The Rock - COAL
- Sedimentary Rock Type:
- Related to: Shale,
sandstone and limestone
- Color: Generally black to dark brown or gray
- Texture: Amorphous and glassy to coarse fragments
- Origins: Swampy environments
- Common Minerals: Graphite
and jet (a mineraloid)
- Uses: Source of energy, lubricant, pigment and source
of carbon for industrial purposes
Coal is a sedimentary rock of biochemical origin. It forms from accumulations
of organic matter, likely along the edges of shallow seas and lakes or rivers.
Flat swampy areas that are episodically flooded are the best candidates for
coal formation. During non-flooding periods of time, thick accumulations
of dead plant material pile up. As the water levels rise, the organic debris
is covered by water, sand and soils. The water (often salty), sand and soils
can prevent the decay and transport of the organic debris. If left alone,
the buried organic debris begins to go through the coal series as more and
more sand and silt accumulates above it. The compressed and/or heated organic
debris begins driving off volatiles, leaving primarily carbon behind. The
sand and soils form the rocks sandstone,
shale, and if the soils are limey,
Great deposits of coal, sandstone, shale and limestone are often
found together in sequences hundreds of feet thick. The key to large productive
coal beds or seams seems to be long periods of time of organic accumulation
over a large flat region, followed by a rapid inundation of sand or soil, and with
this sequence repeating as often as possible. The best time for this to have
happened in the past has been during the Carboniferous Period, named for
the large world wide occurrences of carboniferous (coal) beds. This period
is recognized in the USA as the Mississippian and Pennsylvanian time periods
due to the significant sequences of these rocks found in those states. Coal
is mined in these states and in many others that have rocks of this age found
in them. Other good coal bearing ages are the Cretaceous, Triassic and Jurassic
Periods. The more recently aged rocks are not as productive for some reason,
but lignite and peat are common in younger deposits. The older the deposit,
the better the grade of coal (in general).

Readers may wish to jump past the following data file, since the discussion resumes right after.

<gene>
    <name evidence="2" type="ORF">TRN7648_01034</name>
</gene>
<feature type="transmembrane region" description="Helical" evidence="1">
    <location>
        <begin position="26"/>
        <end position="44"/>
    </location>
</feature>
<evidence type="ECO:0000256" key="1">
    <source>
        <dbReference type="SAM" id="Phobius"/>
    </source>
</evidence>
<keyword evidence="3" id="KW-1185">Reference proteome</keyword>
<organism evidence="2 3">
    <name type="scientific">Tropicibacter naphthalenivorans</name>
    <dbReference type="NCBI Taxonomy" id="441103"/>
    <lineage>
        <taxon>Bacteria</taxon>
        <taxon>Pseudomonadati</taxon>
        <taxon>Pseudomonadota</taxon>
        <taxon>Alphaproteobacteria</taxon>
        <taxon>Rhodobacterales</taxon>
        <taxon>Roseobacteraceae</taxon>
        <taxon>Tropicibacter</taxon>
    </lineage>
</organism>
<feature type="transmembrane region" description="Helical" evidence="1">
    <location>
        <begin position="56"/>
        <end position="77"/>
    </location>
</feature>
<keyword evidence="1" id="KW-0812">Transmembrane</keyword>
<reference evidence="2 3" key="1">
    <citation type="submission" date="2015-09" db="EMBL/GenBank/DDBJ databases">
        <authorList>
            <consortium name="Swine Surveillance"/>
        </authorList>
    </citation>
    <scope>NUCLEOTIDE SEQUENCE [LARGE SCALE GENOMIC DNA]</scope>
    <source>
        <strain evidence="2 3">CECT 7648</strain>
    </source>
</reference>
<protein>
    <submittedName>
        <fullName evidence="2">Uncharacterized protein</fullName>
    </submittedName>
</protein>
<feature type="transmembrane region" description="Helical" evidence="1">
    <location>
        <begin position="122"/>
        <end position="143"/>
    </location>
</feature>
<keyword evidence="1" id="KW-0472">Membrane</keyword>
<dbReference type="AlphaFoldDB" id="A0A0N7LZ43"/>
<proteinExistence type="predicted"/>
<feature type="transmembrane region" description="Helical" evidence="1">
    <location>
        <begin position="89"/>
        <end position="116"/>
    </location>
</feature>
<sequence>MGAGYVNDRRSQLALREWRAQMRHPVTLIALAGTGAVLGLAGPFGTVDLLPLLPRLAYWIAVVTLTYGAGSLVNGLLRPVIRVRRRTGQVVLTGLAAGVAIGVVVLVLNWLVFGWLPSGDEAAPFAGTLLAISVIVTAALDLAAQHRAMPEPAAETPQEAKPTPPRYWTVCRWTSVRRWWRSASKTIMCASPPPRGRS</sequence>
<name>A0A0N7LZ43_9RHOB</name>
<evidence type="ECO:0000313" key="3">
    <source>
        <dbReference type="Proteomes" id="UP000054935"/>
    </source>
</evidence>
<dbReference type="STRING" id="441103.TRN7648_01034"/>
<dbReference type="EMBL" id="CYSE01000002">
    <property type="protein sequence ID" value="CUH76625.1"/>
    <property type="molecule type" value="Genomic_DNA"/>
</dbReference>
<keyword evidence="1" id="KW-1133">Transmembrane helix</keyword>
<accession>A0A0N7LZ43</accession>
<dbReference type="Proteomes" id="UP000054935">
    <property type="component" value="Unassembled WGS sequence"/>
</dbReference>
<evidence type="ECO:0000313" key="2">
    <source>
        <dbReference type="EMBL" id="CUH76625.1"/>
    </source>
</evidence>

Some people consider coal to be a metamorphic rock, the result of
heat and pressure on organic sediments such as peat. But most sedimentary rocks
undergo some heat and pressure, and coal's intimate association with "normal"
sedimentary rocks and its mode of formation usually keep low grade coal in
the sedimentary classification system. Anthracite, on the other hand, undergoes
more heat and pressure and is associated with low grade metamorphic rocks
such as slate, quartzite and low grade
marbles. Eventually enough heat and
pressure can be applied and the carbon converts to
graphite. Subducted coal
may become graphite in igneous rocks or even the carbonate rich rock called
The degree of processing results in differing qualities of coal:
• PEAT - is not actually a rock yet, but no longer
just organic matter, either. Peat is a major source of energy for many non-industrialized
people of the world. The not-quite-consolidated plant matter is a precursor
of true coals which is what it would have become had the material been left
buried for a few million years more.
• LIGNITE (or brown coal) - is the least mature of the true coals and
the most impure. It provides the least yield of energy of the true coals and
burns the dirtiest. It is often crumbly, relatively moist and powdery.
• SUB-BITUMINOUS - is still poorly indurated and brownish in color,
but more like bituminous than lignite.
• BITUMINOUS - is the coal most people are used to. The black, soft,
slick rock is the most common coal used around the world.
• ANTHRACITE - is usually considered to be the highest grade of coal
and is actually considered to be metamorphic. Compared to other coals it is
much harder, has a glassy luster, and is denser and blacker with few
impurities. It is largely used for heating domestically as it burns with little
- is essentially pure carbon and would actually be a higher grade of coal
than anthracite, but is difficult to ignite and is rarely used for this purpose.
Graphite forms from intense metamorphism and even igneous processing.
• JET - is the gem variety of coal. Generally derived from anthracite,
jet is where the phrase "jet black" comes from. Because it lacks a crystalline
structure, jet is sometimes treated asa